Groups on both sides of the abortion issue appear to agree that the Supreme Court's 5-to-4 ruling Wednesday leaves the constitutional right to abortion hanging by a thin thread. One side says it hopes, the other says it fears, that a one-vote switch will be all that is needed to cut that thread.

But a closer look at the five opinions in Thornburgh v. American College of Obstetricians & Gynecologists suggests that both sides may be overreacting, ignoring substantial differences among the dissenters. There are still up to seven votes supporting a woman's right to an abortion -- the same number as in 1973 when the landmark abortion case, Roe v. Wade, established that right.

A one-vote switch, through the departure of one of the aging majority justices, undoubtedly would produce a majority more inclined to increase states' power to regulate, discourage and restrict abortions.

But it would not be enough to turn the clock back 13 years to a time when abortions were banned in most states. That more likely would require a three-vote switch.

Only two justices, Byron R. White and William H. Rehnquist, reject the idea that women have such a constitutionally protected right and would allow states to ban abortion outright. That was their position in 1973, and it has not changed.

It is equally clear that two others, Chief Justice Warren E. Burger and Justice Sandra Day O'Connor, are greatly unhappy with Roe v. Wade. They insist that states should have a far greater role regulating abortion -- but neither has shown any inclination to join the hard-liners in declaring no constitutionally protected right to abortion.

On the contrary, Burger's strong protest in the Pennsylvania case decided Wednesday was based on what he felt was the majority's improper extension of the 1973 decision to eliminate any legitimate state interest in protecting a "viable fetus."

Burger, who has dissented in past cases involving state regulation of abortion, cited language in the Roe v. Wade ruling that "the right to an abortion 'is not unqualified and must be considered against important state interests in regulation.' "

Burger dissented in a 1976 case when the court said states may not require minors seeking an abortion to first obtain parental consent. He insisted Wednesday, as he did in 1977, that Roe v. Wade "simply requires that a state not create an absolute barrier to a woman's decision to have an abortion."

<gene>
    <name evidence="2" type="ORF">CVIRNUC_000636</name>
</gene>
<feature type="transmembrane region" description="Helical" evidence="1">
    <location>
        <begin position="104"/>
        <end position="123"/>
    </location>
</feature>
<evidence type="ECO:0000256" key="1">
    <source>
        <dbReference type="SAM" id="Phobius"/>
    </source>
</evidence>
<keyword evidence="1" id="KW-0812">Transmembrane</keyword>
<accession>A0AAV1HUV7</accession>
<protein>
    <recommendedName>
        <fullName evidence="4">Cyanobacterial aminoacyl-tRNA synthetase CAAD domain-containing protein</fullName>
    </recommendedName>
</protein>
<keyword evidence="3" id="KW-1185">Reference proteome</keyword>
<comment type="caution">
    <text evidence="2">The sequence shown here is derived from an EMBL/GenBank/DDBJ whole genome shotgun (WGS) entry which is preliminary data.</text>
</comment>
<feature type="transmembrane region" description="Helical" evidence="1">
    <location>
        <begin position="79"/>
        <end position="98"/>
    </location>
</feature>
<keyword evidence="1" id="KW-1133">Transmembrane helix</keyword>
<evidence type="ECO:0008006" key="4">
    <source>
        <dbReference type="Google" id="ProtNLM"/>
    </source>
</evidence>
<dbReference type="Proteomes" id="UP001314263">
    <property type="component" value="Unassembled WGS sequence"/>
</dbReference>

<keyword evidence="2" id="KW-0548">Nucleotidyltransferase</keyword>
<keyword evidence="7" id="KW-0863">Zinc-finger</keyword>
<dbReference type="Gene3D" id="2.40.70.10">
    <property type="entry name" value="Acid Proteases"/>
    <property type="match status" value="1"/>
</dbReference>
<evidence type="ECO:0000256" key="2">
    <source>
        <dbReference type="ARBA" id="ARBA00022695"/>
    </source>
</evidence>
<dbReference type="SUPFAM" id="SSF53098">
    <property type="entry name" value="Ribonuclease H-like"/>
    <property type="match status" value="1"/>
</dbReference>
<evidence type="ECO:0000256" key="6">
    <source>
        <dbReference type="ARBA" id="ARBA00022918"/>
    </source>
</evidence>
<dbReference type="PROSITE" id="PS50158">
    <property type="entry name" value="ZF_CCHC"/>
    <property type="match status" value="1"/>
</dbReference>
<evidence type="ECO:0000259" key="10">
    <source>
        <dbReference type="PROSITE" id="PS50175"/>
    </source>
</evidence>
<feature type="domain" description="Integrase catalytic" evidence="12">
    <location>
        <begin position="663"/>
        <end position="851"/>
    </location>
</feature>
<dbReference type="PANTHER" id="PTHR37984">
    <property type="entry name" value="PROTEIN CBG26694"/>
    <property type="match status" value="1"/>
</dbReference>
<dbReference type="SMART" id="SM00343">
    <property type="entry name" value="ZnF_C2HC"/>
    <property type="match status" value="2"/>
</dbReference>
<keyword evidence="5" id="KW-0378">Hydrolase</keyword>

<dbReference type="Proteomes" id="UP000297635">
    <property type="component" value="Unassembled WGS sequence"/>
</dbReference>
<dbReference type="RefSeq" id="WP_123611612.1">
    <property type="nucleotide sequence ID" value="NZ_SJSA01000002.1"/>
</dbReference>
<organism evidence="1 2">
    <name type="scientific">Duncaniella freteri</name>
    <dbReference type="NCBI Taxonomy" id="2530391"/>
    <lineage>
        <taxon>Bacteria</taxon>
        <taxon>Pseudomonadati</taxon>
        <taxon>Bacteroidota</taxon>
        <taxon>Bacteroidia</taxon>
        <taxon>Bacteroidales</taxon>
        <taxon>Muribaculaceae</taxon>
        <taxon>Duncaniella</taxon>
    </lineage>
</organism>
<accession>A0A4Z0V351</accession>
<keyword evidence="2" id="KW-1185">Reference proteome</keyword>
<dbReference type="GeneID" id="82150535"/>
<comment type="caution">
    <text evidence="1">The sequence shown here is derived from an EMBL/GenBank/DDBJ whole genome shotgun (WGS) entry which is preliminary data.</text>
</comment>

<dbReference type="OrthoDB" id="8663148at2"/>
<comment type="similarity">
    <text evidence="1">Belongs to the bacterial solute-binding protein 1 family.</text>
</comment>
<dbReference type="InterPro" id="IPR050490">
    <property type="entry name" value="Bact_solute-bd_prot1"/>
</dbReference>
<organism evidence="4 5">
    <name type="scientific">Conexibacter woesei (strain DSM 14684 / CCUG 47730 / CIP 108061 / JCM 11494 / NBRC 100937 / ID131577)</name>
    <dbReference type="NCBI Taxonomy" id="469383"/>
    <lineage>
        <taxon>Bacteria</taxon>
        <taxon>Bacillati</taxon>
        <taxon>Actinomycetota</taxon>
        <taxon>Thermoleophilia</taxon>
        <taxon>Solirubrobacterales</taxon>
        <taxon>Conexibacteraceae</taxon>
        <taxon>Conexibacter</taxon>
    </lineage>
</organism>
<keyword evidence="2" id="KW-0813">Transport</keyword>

Burger's statement Wednesday that "I agree we should reexamine Roe," though significant, appears to reflect a desire to restrict the right to abortion not eliminate it.

O'Connor, another consistent critic of the legal reasoning in Roe v. Wade, repeated her strong objections to its "outmoded trimester framework." The 1973 ruling allows greater state regulation as the fetus approaches viability, severely restricting abortions in the third trimester unless the mother's health is in jeopardy.

But O'Connor specifically did not join White and Rehnquist. In addition, the views she outlined in a 1983 case, Akron v. Akron Center for Reproductive Health Inc., which she summarized Wednesday in her dissent, can hardly be read to place her in that camp.

O'Connor would preserve a role for federal judicial review of state regulations, with substantial judicial oversight when states "impose an undue burden on the abortion decision."

O'Connor, more than Burger, appears eager to overhaul, if not overrule, much of Roe v. Wade. But she would establish different "principles for evaluating state regulation of abortion" rather than eliminate judiciary oversight entirely.

Wednesday's ruling shows that the court is closely divided, but not over whether women have some substantial right to abortion. The division is between those who would be willing to strike down most state regulation automatically and those who would engage in a balancing process more favorable to state regulations.

Four of the five justices in Wednesday's majority are over 77. If President Reagan, who urged the court to adopt White's view, has a chance to replace three with staunch antiabortionists, the right to abortion might be abolished.

But Reagan has only about 18 months left in which to make court appointments; nominations sent to the Senate after January 1988 could have a tough time getting through. It may well fall to the next president to cast the deciding vote on this issue.